Judge Grants Mistrial After Defense Attorney Refuses to Continue Due to Fear of COVID Exposure

Baltimore City Circuit Court Judge Lawrence R. Daniels declared a mistrial for a murder case May 11 after a defense attorney refused to litigate case, leaving the defendant unrepresented in court.

Lamont Mealy, 51, is charged with first-degree murder, use of a firearm during a violent crime, possession of a firearm with a felony conviction, and giving a false statement to an officer due to an incident that occurred on Aug. 5, 2020.

On Wednesday, a juror alerted the court about his positive test for COVID-19. The defense, prosecutor, and the court all agreed that the jury should be informed and asked individually if potential exposure to the virus would cloud their judgment in the trial. Two jurors asked to be excused but there were enough alternates to take their place. 

Judge Daniels ruled that the trial would continue as they still had a full jury.

Because of the COVID exposure risk, Mealy’s attorney, Sharon May, asked to be removed from representing Mealy in this case as she is a high-risk individual and was not comfortable continuing.

After being asked his opinion by the court, Mealy said he preferred that May continue to be his attorney rather than having to represent himself or having to request a mistrial. 

Judge Daniels ordered that because she did not have any symptoms, May was to remain as Mealy’s attorney.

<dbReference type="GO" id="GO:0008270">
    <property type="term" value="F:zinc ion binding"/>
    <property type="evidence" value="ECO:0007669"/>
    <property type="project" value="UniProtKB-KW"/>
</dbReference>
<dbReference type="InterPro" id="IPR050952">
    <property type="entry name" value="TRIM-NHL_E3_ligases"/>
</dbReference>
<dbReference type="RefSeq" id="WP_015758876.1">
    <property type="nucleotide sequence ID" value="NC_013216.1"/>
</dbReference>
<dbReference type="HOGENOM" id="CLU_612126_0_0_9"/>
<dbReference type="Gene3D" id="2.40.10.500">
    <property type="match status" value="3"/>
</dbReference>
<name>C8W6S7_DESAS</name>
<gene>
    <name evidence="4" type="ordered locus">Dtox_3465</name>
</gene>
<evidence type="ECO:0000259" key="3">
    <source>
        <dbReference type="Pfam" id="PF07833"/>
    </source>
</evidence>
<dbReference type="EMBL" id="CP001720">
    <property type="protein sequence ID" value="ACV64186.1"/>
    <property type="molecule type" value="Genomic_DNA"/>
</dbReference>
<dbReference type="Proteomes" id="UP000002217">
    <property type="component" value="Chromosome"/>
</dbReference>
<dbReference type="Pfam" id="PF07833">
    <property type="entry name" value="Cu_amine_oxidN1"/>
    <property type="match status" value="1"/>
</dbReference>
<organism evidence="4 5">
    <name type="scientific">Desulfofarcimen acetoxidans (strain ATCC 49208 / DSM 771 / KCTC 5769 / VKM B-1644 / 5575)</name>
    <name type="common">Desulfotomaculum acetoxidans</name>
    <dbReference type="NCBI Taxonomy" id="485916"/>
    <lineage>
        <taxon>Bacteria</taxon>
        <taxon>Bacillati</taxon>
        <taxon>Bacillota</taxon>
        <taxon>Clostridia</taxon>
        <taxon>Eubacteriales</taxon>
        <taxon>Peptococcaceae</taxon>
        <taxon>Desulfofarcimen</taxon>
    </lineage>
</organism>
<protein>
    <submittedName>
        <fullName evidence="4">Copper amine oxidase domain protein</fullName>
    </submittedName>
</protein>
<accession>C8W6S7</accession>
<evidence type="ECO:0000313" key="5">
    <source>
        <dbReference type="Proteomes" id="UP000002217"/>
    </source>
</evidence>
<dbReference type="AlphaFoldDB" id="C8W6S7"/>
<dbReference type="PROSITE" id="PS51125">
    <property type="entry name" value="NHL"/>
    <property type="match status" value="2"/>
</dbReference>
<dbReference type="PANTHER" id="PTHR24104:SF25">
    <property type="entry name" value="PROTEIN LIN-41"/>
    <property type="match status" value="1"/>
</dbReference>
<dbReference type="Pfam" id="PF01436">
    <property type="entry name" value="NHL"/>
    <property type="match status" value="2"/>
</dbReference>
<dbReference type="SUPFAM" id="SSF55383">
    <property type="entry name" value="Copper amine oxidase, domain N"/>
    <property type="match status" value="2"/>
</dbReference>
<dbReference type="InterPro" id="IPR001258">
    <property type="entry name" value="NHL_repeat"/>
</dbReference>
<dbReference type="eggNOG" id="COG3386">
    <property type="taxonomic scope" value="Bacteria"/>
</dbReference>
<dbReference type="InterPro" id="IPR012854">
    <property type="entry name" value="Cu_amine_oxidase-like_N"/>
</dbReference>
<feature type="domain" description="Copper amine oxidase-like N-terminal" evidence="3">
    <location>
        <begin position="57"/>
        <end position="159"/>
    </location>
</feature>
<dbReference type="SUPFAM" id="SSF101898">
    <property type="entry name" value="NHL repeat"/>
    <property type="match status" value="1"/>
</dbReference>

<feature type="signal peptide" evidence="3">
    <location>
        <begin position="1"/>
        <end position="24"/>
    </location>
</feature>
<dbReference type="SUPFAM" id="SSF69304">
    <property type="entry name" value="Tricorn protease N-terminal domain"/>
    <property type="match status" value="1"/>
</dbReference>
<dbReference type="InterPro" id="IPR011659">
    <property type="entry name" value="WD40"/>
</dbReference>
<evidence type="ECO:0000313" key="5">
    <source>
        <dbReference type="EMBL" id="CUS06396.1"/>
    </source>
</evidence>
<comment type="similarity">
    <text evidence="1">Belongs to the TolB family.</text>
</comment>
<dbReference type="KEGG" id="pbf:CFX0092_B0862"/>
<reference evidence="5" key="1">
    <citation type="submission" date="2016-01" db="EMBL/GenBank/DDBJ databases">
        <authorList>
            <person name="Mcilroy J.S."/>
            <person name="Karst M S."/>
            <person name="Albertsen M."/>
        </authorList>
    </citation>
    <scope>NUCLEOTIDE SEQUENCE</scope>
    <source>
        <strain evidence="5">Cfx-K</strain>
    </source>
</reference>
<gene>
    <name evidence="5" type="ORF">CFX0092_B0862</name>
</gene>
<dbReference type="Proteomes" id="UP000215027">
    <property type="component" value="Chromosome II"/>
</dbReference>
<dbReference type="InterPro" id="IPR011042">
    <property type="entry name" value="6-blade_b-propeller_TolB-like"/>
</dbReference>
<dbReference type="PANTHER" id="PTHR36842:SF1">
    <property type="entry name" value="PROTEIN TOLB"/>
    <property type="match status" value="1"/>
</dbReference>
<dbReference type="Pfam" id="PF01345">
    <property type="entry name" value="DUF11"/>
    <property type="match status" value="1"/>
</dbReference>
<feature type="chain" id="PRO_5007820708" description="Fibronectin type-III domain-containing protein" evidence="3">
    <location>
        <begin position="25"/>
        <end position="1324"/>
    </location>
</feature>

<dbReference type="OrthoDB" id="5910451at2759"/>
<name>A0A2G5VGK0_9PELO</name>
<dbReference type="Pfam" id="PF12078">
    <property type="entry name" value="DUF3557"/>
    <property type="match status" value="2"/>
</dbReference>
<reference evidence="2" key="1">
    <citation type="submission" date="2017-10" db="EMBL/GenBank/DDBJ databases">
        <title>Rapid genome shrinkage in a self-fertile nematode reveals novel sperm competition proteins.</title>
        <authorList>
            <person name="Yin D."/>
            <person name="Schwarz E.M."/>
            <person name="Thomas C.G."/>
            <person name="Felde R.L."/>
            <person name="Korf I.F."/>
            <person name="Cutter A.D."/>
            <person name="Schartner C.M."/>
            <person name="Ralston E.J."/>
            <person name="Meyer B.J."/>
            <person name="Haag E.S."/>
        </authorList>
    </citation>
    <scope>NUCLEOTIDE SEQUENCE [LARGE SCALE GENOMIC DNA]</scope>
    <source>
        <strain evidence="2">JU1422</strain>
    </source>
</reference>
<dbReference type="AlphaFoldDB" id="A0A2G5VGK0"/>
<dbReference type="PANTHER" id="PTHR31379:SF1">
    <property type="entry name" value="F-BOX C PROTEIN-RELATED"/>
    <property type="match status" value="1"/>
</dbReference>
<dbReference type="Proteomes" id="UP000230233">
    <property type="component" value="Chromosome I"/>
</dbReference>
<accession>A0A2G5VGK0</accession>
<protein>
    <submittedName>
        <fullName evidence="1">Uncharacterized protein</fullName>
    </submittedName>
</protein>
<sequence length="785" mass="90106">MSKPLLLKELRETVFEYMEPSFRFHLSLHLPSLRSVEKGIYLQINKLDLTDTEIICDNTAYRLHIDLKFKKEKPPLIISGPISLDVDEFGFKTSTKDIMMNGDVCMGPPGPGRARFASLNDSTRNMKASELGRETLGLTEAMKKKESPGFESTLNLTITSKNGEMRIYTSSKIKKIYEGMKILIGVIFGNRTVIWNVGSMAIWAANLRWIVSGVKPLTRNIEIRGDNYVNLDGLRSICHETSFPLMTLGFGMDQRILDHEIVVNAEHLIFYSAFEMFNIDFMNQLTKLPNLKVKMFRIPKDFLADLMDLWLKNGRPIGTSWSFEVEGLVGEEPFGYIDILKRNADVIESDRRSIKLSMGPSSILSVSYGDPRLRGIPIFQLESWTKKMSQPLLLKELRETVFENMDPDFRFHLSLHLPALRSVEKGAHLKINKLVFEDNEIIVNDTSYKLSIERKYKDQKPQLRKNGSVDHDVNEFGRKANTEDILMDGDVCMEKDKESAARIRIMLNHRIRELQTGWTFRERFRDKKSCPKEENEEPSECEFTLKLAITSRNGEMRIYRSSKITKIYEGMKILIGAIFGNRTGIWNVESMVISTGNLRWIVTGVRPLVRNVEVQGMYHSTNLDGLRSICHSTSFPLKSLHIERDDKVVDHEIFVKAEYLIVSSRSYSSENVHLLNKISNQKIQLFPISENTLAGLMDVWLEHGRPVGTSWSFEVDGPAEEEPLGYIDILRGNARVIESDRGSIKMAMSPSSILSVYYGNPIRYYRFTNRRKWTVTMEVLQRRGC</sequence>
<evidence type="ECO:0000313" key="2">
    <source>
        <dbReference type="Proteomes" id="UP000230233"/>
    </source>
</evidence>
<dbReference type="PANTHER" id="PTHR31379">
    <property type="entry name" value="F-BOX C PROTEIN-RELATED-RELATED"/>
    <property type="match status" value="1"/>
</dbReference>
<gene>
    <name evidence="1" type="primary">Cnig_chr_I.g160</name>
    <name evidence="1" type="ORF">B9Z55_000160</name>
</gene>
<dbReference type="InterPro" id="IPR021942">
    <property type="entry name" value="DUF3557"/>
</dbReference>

May was incredibly frustrated and argued with Judge Daniels about his decision. She expressed reservations about potentially risking her life for one trial as well as how her reputation would be affected if she chose to leave. 

May ultimately decided to leave the courtroom and no longer represented Mealy during the trial. She did this knowing she may be held in contempt of court and would very likely be reported for her actions. 

Mealy was then tasked with choosing to either represent himself or to request a mistrial and seek new representation for a trial at a later date. 

After much deliberation, Mealy requested a mistrial, which was quickly granted by Judge Daniels. 

Mealy will attend reception court to have a new trial date scheduled for later this year. Baltimore Witness could not confirm if Mealy was scheduled for a reception court date due to a system outage of Maryland’s Judiciary Case Search site Wednesday afternoon.